Photo of rain garden with flowering plants

Rain Gardens: An Infographic

California is running out of water. According to CalMatters’ Rachel Becker 90% of the state is gripped by extreme or exceptional drought. Californians reduced their home water use by just 1.8% in July compared to the same time last year — despite a plea from Gov. Gavin Newsom to cut consumption by 15%. With nearly all of the state in severe drought, it is critical to ensure conservation of precious water sources. Enter the rainwater infiltration garden, or rain garden–a bowl-shaped depressed landscape area that that collects and stores runoff from rooftops, yards, sidewalks, and streets.

Rain gardens collect precious rain water and also help to beautify a yard. By providing a simple form of rainwater harvesting, rain gardens enable cities and homeowners alike to save valuable rain water. Rain gardens can be particularly useful in water-stressed California where rainfall usually does not meet water demand and there is an increasing reliance on imported. As water prices climb and the frequency and severity of droughts increase, homeowners and municipalities across the state are looking toward simple and inexpensive ways to conserve critical water. 

Rain gardens can be planted with flowering perennials and grasses, a cost-effective way to beautify your property and reduce runoff. Rain gardens also help remove pollutants found in runoff and can even provide habitat and food for wildlife, including birds, butterflies, and other pollinators. Rain gardens are an example of green infrastructure, stormwater management measures that mimic the natural water cycle in the built environment. Implementing green infrastructure can improve air and water quality, provide habitats for local wildlife, and strengthen community resilience.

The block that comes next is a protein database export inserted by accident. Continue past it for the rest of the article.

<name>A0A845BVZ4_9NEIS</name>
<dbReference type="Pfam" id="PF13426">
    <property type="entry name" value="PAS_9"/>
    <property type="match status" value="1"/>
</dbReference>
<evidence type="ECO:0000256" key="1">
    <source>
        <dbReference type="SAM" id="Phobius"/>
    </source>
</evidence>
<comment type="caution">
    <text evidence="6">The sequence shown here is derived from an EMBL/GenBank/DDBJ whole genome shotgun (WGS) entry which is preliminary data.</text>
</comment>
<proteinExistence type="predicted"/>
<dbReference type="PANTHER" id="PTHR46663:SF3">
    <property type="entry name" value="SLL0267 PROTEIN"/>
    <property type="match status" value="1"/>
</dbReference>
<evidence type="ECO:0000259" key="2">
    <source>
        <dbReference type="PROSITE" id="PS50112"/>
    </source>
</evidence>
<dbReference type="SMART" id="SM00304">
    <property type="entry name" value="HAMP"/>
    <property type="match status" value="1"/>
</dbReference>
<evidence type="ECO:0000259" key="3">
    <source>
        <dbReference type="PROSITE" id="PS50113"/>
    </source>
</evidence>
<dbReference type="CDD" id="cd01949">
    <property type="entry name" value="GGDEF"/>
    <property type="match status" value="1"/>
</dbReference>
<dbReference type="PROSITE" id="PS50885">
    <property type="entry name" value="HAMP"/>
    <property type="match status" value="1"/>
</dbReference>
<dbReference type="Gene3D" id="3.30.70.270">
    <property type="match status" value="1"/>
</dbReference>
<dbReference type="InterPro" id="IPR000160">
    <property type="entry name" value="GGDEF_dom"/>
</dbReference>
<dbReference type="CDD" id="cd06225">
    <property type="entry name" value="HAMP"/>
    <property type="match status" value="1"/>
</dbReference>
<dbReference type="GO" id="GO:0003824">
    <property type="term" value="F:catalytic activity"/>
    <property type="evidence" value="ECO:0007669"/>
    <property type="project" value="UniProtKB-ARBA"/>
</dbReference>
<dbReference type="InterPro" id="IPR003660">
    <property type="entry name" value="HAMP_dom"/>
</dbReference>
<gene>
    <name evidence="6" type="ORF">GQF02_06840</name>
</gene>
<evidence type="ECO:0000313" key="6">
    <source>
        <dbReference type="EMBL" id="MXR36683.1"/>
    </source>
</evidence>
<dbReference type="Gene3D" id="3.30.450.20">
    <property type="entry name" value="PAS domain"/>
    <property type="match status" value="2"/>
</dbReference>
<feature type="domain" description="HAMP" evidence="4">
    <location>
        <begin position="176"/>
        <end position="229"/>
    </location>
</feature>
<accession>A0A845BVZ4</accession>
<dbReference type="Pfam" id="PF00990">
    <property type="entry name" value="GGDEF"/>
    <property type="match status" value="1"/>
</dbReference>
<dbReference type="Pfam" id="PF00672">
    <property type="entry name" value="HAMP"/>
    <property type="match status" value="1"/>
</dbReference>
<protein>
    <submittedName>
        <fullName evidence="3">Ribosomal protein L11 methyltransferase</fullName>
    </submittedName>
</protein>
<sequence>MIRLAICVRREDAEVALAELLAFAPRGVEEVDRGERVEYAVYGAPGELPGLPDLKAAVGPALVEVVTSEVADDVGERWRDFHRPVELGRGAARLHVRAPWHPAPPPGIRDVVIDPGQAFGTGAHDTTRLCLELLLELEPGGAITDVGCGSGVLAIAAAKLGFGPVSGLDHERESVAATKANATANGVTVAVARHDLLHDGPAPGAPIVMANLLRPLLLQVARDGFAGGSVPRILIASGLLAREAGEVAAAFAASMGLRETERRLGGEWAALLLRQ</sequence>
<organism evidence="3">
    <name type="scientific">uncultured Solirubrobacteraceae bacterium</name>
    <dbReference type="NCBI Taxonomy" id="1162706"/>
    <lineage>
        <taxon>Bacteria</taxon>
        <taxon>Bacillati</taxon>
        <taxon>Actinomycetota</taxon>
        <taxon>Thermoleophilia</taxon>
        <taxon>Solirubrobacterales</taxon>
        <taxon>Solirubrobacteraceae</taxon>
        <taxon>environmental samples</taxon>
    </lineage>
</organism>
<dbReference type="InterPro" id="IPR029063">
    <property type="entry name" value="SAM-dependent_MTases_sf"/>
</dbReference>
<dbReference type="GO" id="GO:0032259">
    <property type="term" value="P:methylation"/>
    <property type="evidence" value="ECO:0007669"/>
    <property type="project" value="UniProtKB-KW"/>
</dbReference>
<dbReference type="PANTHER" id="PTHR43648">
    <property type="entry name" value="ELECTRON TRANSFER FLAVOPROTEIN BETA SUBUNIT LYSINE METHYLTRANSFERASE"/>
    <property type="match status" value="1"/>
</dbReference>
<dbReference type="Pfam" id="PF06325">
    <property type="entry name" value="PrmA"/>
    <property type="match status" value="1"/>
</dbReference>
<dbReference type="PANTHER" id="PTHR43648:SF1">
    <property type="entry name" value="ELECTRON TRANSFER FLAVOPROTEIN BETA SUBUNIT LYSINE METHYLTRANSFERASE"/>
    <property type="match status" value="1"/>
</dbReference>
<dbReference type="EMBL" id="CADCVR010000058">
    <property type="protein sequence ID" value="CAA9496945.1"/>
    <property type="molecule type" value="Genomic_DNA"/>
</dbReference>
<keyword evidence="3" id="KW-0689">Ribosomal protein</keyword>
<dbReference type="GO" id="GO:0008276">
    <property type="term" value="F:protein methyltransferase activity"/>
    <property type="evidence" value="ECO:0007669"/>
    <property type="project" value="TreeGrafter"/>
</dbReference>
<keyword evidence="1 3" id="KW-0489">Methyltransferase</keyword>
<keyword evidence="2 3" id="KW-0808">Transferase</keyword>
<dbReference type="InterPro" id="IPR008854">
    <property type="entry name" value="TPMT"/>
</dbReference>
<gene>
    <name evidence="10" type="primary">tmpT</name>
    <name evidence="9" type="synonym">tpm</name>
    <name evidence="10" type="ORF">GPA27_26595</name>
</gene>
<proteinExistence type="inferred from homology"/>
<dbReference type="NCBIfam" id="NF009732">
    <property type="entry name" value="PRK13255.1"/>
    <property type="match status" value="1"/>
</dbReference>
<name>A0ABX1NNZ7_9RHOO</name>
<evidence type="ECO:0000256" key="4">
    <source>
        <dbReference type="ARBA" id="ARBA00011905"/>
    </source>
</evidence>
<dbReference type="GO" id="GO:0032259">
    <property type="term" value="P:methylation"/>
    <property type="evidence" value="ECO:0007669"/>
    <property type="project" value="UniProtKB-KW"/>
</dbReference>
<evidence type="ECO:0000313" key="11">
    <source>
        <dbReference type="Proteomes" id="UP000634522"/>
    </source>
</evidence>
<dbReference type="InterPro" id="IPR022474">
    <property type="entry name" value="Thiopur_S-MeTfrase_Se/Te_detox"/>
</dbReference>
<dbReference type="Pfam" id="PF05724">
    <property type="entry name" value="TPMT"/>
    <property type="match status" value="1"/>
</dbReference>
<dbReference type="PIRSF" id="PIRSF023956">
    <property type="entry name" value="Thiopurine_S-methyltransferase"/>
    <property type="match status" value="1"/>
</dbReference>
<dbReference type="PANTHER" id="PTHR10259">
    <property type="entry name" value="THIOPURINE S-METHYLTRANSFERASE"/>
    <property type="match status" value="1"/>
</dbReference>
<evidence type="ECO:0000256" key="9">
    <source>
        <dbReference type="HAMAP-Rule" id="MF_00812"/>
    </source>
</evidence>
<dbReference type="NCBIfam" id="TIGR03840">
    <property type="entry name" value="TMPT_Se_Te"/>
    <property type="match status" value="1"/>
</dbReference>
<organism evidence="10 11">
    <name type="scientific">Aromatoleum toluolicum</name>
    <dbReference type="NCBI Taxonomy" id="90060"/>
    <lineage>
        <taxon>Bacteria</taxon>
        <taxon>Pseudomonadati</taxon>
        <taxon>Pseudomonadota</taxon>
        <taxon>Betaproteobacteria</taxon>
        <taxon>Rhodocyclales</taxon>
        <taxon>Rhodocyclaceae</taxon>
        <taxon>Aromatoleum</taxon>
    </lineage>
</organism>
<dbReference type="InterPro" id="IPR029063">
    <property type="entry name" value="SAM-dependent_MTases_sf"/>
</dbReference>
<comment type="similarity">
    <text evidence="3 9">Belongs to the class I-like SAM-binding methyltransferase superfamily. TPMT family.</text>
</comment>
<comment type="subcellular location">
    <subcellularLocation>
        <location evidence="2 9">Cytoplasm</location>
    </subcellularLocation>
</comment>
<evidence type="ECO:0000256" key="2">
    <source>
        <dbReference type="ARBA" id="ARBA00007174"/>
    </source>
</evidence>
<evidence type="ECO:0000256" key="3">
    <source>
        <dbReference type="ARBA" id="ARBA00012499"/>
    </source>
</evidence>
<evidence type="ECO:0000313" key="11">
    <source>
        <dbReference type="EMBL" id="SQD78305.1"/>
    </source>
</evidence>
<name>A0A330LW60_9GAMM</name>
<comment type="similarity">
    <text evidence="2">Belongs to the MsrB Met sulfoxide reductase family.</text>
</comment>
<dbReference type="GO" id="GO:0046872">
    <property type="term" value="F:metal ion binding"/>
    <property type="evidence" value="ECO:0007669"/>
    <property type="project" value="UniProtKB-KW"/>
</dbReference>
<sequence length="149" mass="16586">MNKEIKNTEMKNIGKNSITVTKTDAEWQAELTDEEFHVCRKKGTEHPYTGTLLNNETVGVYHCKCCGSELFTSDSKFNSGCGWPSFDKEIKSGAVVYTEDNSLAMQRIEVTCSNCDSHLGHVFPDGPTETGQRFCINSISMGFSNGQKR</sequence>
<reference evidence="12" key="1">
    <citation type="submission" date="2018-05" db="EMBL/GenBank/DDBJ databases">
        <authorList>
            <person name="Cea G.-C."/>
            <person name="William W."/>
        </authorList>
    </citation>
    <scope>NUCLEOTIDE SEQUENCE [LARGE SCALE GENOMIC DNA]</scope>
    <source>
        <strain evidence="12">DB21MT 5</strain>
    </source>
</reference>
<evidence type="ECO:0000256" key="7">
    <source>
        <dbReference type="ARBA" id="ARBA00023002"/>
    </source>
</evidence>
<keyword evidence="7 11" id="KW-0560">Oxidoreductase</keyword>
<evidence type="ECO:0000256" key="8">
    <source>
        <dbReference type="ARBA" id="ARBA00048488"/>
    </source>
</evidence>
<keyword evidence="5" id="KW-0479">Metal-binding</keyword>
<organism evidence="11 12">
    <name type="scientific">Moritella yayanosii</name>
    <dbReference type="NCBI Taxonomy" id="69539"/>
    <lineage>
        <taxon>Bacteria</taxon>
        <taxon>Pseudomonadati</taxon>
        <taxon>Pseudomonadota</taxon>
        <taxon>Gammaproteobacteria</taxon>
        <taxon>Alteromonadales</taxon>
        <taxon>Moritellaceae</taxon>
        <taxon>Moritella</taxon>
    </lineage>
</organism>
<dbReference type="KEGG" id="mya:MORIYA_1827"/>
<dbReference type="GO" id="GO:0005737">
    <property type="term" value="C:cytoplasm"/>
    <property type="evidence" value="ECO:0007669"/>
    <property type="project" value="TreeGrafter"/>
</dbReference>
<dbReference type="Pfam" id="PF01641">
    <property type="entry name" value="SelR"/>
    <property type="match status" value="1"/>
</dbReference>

Check out this infographic to learn more about stormwater runoff and how to make your own rain garden! 

Infographic: schematic showing rain with stormwater collection and plant growth
Infographic showing how to make a rain garden, from testing soil to finding a site.
Design by Eunice Chung

Here are some additional resources on rain gardens:

Rain Gardens, Green Infrastructure, U.S. EPA

Bioretention Illustrated: A Visual Guide for Constructing, Inspecting, Maintaining and Verifying the Bioretention Practice, 2013, Chesapeake Stormwater Network (PDF)

Water-Smart Landscape Design Tips, Water Sense

What To Plant Database for native plants in your area

Woody Shrubs for Stormwater Retention Practices, Cornell University, 2014 (PDF)

Rain Garden Outreach and Communication How-to-Guide, Resource Media (PDF)

Photo credit: James Steakley


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